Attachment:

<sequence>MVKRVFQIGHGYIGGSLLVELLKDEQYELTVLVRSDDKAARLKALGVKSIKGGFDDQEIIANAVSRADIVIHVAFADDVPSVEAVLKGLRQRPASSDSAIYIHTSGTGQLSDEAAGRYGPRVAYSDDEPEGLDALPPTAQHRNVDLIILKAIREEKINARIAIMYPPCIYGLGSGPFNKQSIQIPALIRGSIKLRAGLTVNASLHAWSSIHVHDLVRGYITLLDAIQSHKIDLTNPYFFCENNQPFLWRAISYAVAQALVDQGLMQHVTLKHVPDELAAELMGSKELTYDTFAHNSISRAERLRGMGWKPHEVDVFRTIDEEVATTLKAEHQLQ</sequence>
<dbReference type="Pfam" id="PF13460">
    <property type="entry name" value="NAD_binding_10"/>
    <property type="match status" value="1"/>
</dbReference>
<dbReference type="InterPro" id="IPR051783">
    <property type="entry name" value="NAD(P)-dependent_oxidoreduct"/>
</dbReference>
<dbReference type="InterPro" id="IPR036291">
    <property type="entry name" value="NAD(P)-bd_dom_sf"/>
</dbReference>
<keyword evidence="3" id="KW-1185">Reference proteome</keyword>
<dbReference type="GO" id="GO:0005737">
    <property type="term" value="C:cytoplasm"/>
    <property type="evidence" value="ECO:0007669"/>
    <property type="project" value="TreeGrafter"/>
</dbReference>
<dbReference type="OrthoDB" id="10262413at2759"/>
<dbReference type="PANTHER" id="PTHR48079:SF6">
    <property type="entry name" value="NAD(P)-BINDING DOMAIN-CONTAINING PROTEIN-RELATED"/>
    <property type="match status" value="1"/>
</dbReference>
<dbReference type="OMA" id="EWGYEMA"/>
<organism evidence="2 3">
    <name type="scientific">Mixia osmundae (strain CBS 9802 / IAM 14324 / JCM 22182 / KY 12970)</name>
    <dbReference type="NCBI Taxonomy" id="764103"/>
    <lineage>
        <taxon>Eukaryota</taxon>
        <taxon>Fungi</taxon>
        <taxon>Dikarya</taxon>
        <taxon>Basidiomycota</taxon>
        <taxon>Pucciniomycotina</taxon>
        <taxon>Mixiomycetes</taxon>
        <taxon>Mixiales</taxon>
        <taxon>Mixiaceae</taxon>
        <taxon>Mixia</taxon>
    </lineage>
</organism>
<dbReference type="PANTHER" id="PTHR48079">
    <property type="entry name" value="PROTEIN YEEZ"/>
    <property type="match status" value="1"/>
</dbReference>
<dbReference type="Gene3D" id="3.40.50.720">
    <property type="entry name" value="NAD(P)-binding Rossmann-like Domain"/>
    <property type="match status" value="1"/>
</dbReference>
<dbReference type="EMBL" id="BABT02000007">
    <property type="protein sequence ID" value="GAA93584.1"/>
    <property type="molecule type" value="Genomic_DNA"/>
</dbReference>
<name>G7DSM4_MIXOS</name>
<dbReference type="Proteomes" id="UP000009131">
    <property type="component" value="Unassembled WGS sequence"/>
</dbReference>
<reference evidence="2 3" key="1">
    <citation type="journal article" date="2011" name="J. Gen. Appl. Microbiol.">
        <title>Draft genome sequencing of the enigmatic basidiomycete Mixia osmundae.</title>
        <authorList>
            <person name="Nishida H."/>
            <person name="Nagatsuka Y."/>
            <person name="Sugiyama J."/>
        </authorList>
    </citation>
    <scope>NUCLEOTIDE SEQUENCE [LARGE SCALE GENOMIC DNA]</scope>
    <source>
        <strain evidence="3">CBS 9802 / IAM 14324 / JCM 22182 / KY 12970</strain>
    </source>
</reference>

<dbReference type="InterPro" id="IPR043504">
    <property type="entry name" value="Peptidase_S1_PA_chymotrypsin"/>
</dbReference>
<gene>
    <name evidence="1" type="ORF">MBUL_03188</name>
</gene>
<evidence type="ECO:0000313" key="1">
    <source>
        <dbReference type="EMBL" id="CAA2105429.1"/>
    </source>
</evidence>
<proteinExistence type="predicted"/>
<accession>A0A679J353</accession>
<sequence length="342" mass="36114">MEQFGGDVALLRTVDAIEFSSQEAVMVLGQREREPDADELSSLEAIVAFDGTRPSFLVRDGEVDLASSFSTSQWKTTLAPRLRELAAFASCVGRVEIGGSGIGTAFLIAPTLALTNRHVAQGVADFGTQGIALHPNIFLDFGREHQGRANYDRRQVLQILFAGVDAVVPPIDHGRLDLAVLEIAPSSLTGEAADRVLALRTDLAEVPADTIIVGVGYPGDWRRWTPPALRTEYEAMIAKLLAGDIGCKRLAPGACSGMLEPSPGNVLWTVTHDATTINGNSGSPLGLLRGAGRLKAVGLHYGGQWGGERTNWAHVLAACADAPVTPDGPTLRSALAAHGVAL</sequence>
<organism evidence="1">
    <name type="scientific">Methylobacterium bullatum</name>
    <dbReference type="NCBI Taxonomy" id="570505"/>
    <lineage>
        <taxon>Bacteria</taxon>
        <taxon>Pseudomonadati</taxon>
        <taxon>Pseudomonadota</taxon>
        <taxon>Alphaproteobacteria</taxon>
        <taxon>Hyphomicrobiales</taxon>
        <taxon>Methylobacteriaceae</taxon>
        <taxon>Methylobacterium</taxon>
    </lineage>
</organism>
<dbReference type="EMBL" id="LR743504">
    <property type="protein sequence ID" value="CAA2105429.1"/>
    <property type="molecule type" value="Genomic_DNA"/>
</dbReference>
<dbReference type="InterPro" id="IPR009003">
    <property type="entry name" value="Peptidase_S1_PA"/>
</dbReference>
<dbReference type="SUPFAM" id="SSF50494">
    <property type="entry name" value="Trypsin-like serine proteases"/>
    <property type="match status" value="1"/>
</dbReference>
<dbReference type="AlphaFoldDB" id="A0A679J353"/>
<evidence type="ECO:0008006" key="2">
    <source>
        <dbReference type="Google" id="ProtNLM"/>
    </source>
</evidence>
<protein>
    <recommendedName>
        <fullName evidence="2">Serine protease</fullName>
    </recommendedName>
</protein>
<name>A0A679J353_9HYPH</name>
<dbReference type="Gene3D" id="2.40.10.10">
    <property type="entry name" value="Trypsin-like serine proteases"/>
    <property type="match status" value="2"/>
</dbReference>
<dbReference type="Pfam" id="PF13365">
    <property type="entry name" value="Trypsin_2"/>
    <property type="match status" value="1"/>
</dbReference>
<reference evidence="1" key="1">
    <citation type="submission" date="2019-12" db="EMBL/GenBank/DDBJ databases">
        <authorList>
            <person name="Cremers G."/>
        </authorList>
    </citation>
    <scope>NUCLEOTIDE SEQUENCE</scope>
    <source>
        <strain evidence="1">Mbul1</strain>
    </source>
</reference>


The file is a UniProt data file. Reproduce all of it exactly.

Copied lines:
<sequence>MVKRVFQIGHGYIGGSLLVELLKDEQYELTVLVRSDDKAARLKALGVKSIKGGFDDQEIIANAVSRADIVIHVAFADDVPSVEAVLKGLRQRPASSDSAIYIHTSGTGQLSDEAAGRYGPRVAYSDDEPEGLDALPPTAQHRNVDLIILKAIREEKINARIAIMYPPCIYGLGSGPFNKQSIQIPALIRGSIKLRAGLTVNASLHAWSSIHVHDLVRGYITLLDAIQSHKIDLTNPYFFCENNQPFLWRAISYAVAQALVDQGLMQHVTLKHVPDELAAELMGSKELTYDTFAHNSISRAERLRGMGWKPHEVDVFRTIDEEVATTLKAEHQLQ</sequence>
<dbReference type="Pfam" id="PF13460">
    <property type="entry name" value="NAD_binding_10"/>
    <property type="match status" value="1"/>
</dbReference>
<dbReference type="InterPro" id="IPR051783">
    <property type="entry name" value="NAD(P)-dependent_oxidoreduct"/>
</dbReference>
<dbReference type="InterPro" id="IPR036291">
    <property type="entry name" value="NAD(P)-bd_dom_sf"/>
</dbReference>
<keyword evidence="3" id="KW-1185">Reference proteome</keyword>
<dbReference type="GO" id="GO:0005737">
    <property type="term" value="C:cytoplasm"/>
    <property type="evidence" value="ECO:0007669"/>
    <property type="project" value="TreeGrafter"/>
</dbReference>
<dbReference type="OrthoDB" id="10262413at2759"/>
<dbReference type="PANTHER" id="PTHR48079:SF6">
    <property type="entry name" value="NAD(P)-BINDING DOMAIN-CONTAINING PROTEIN-RELATED"/>
    <property type="match status" value="1"/>
</dbReference>
<dbReference type="OMA" id="EWGYEMA"/>
<organism evidence="2 3">
    <name type="scientific">Mixia osmundae (strain CBS 9802 / IAM 14324 / JCM 22182 / KY 12970)</name>
    <dbReference type="NCBI Taxonomy" id="764103"/>
    <lineage>
        <taxon>Eukaryota</taxon>
        <taxon>Fungi</taxon>
        <taxon>Dikarya</taxon>
        <taxon>Basidiomycota</taxon>
        <taxon>Pucciniomycotina</taxon>
        <taxon>Mixiomycetes</taxon>
        <taxon>Mixiales</taxon>
        <taxon>Mixiaceae</taxon>
        <taxon>Mixia</taxon>
    </lineage>
</organism>
<dbReference type="PANTHER" id="PTHR48079">
    <property type="entry name" value="PROTEIN YEEZ"/>
    <property type="match status" value="1"/>
</dbReference>
<dbReference type="Gene3D" id="3.40.50.720">
    <property type="entry name" value="NAD(P)-binding Rossmann-like Domain"/>
    <property type="match status" value="1"/>
</dbReference>
<dbReference type="EMBL" id="BABT02000007">
    <property type="protein sequence ID" value="GAA93584.1"/>
    <property type="molecule type" value="Genomic_DNA"/>
</dbReference>
<name>G7DSM4_MIXOS</name>
<dbReference type="Proteomes" id="UP000009131">
    <property type="component" value="Unassembled WGS sequence"/>
</dbReference>
<reference evidence="2 3" key="1">
    <citation type="journal article" date="2011" name="J. Gen. Appl. Microbiol.">
        <title>Draft genome sequencing of the enigmatic basidiomycete Mixia osmundae.</title>
        <authorList>
            <person name="Nishida H."/>
            <person name="Nagatsuka Y."/>
            <person name="Sugiyama J."/>
        </authorList>
    </citation>
    <scope>NUCLEOTIDE SEQUENCE [LARGE SCALE GENOMIC DNA]</scope>
    <source>
        <strain evidence="3">CBS 9802 / IAM 14324 / JCM 22182 / KY 12970</strain>
    </source>
</reference>

<dbReference type="InterPro" id="IPR043504">
    <property type="entry name" value="Peptidase_S1_PA_chymotrypsin"/>
</dbReference>
<gene>
    <name evidence="1" type="ORF">MBUL_03188</name>
</gene>
<evidence type="ECO:0000313" key="1">
    <source>
        <dbReference type="EMBL" id="CAA2105429.1"/>
    </source>
</evidence>
<proteinExistence type="predicted"/>
<accession>A0A679J353</accession>
<sequence length="342" mass="36114">MEQFGGDVALLRTVDAIEFSSQEAVMVLGQREREPDADELSSLEAIVAFDGTRPSFLVRDGEVDLASSFSTSQWKTTLAPRLRELAAFASCVGRVEIGGSGIGTAFLIAPTLALTNRHVAQGVADFGTQGIALHPNIFLDFGREHQGRANYDRRQVLQILFAGVDAVVPPIDHGRLDLAVLEIAPSSLTGEAADRVLALRTDLAEVPADTIIVGVGYPGDWRRWTPPALRTEYEAMIAKLLAGDIGCKRLAPGACSGMLEPSPGNVLWTVTHDATTINGNSGSPLGLLRGAGRLKAVGLHYGGQWGGERTNWAHVLAACADAPVTPDGPTLRSALAAHGVAL</sequence>
<organism evidence="1">
    <name type="scientific">Methylobacterium bullatum</name>
    <dbReference type="NCBI Taxonomy" id="570505"/>
    <lineage>
        <taxon>Bacteria</taxon>
        <taxon>Pseudomonadati</taxon>
        <taxon>Pseudomonadota</taxon>
        <taxon>Alphaproteobacteria</taxon>
        <taxon>Hyphomicrobiales</taxon>
        <taxon>Methylobacteriaceae</taxon>
        <taxon>Methylobacterium</taxon>
    </lineage>
</organism>
<dbReference type="EMBL" id="LR743504">
    <property type="protein sequence ID" value="CAA2105429.1"/>
    <property type="molecule type" value="Genomic_DNA"/>
</dbReference>
<dbReference type="InterPro" id="IPR009003">
    <property type="entry name" value="Peptidase_S1_PA"/>
</dbReference>
<dbReference type="SUPFAM" id="SSF50494">
    <property type="entry name" value="Trypsin-like serine proteases"/>
    <property type="match status" value="1"/>
</dbReference>
<dbReference type="AlphaFoldDB" id="A0A679J353"/>
<evidence type="ECO:0008006" key="2">
    <source>
        <dbReference type="Google" id="ProtNLM"/>
    </source>
</evidence>
<protein>
    <recommendedName>
        <fullName evidence="2">Serine protease</fullName>
    </recommendedName>
</protein>
<name>A0A679J353_9HYPH</name>
<dbReference type="Gene3D" id="2.40.10.10">
    <property type="entry name" value="Trypsin-like serine proteases"/>
    <property type="match status" value="2"/>
</dbReference>
<dbReference type="Pfam" id="PF13365">
    <property type="entry name" value="Trypsin_2"/>
    <property type="match status" value="1"/>
</dbReference>
<reference evidence="1" key="1">
    <citation type="submission" date="2019-12" db="EMBL/GenBank/DDBJ databases">
        <authorList>
            <person name="Cremers G."/>
        </authorList>
    </citation>
    <scope>NUCLEOTIDE SEQUENCE</scope>
    <source>
        <strain evidence="1">Mbul1</strain>
    </source>
</reference>